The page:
I'm sure you could use the little binding clips just as well (I wouldn't space them further than 2" apart for this use) - I'm just too lazy to go upstairs to get them from my hand-stitching station, which is how I usually finish a binding.
~*~ Avoiding Lumpy Corners *~
You know how the corners can get super lumpy on your binding?
Some people (and I've been guilty of this approach years ago) actually snip a wee bit off the corner of the quilt to reduce the binding bulk.
Oh, my! DON'T DO THAT! Never cut bits of your quilt off.
Instead, you snip off the binding dog-ear, and here are the two steps to do that:
(Please note that I was making a faux-piped binding, so one side is gold, and the other is brown, which you'll see in these photos.)
After you've attached your binding all around your quilt, pick up a corner
and insert some good scissors into that fold on the top, between the uppermost layers and the triangle-fold on the inside. (Big scissors work better than little scissors for this job.)
Now snip that fold open to the cross seam.
After that, you can carefully fold back the top flap and the quilt so that the inner dog-ear is exposed.
|Binding is folded down to the left,|
Quilt is folded down to the right
Now, even MORE CAREFULLY, snip off that dog-ear pretty darn close to the cross seam. You don't want to get so close that you snip any stitches, and heaven forbid the actual quilt or outer binding!
This removed a huge amount of the bulk for the corner, although you will still be able to feel that necessary tiny bit of ridge if you palpate a finished corner. Can't be avoided, but it's waaaay better than the bulk of leaving the dog-ear in.
Now, the last step to getting the flattest corner possible is to fold the second side of the binding down in the opposite order that it was folded on the first side. You want the bulk of each side to lay on either side of the corner instead of both together on one side. When you hand stitch those folds closed, this corner will be FLAT with a nice, clean angle. Super lovely!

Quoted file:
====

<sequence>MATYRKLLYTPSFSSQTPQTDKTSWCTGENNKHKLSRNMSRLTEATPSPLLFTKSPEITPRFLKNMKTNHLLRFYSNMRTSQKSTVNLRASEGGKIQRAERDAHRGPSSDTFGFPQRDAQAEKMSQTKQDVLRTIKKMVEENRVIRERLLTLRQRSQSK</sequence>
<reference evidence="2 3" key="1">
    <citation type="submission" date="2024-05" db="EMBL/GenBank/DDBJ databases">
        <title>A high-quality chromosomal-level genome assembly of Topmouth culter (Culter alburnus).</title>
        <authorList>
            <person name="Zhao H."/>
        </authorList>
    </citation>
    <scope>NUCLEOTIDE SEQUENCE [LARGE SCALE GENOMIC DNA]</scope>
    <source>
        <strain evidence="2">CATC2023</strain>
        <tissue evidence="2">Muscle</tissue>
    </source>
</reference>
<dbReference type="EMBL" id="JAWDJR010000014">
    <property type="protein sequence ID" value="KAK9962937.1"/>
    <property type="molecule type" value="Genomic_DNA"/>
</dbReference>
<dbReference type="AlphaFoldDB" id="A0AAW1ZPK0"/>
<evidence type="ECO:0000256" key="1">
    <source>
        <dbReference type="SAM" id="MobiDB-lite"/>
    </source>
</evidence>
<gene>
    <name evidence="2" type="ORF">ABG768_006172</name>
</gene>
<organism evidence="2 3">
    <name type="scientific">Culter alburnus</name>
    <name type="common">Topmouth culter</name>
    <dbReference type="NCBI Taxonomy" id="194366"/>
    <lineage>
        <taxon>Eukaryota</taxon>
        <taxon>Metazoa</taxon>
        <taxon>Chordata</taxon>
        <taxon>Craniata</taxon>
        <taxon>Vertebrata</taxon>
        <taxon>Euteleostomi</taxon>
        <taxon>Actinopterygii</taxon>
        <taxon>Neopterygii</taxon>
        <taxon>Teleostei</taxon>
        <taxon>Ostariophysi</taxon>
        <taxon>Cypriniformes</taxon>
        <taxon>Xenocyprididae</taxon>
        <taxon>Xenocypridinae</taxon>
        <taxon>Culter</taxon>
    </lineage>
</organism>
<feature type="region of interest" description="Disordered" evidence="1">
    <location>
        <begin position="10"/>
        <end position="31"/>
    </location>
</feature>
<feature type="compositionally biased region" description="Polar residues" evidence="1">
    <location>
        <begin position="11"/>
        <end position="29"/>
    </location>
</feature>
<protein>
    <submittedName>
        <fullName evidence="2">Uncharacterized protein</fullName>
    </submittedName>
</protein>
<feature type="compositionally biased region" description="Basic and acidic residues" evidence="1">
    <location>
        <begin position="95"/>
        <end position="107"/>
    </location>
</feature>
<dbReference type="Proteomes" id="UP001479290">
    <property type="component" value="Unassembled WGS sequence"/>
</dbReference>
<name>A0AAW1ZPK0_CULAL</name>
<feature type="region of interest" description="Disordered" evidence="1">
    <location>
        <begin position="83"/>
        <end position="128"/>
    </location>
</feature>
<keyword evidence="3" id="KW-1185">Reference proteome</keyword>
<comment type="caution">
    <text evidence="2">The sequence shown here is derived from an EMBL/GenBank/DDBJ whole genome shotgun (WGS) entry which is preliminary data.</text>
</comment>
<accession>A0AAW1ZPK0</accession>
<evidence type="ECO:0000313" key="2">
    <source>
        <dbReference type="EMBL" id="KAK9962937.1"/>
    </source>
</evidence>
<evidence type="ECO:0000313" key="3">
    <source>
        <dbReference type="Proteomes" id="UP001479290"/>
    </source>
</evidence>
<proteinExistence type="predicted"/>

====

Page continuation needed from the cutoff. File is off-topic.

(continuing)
~*~ Final tips for a binding that's lump free all-around ~*~
- Join the strips with a diagonal seam, never a straight up-and-down seam.
- Press those seams open, not to one side, and clip off the dog-ears.
- Before you attach the binding, Run a quick long zig-zag around the perimeter of your quilt that's about 3/16 inches wide.
- Use the never-ending join-up when you attach the binding so that no-one will ever know where your binding starts and stops, and that point will be lump-free. (Nancy made a great tutorial to do that meet-up: How to Finish Off a Binding.)
- Always hand-stitch the corner folds closed as your final task. Keeps corners sharp and flattest they can be.
|And they don't get wonky in the wash if you stitch them closed.|
Here's the freshly cleaned, softly crinkled quilt
ready for its gifting.
So, those are my secrets for how I get bindings and corners that always receive compliments when I have a quilt appraised, whether I hand- or machine-finish them. Now, if you're making a quilt for stiff show competition, there's another level of OCD you want to go to, like using glue, etc., but I'm talking about us normal folks who are finishing normal quilts where we want to pay attention to detail, yet be realistic in our approaches.
And now back to BOMs Away -
I didn't have any work to share, but do you?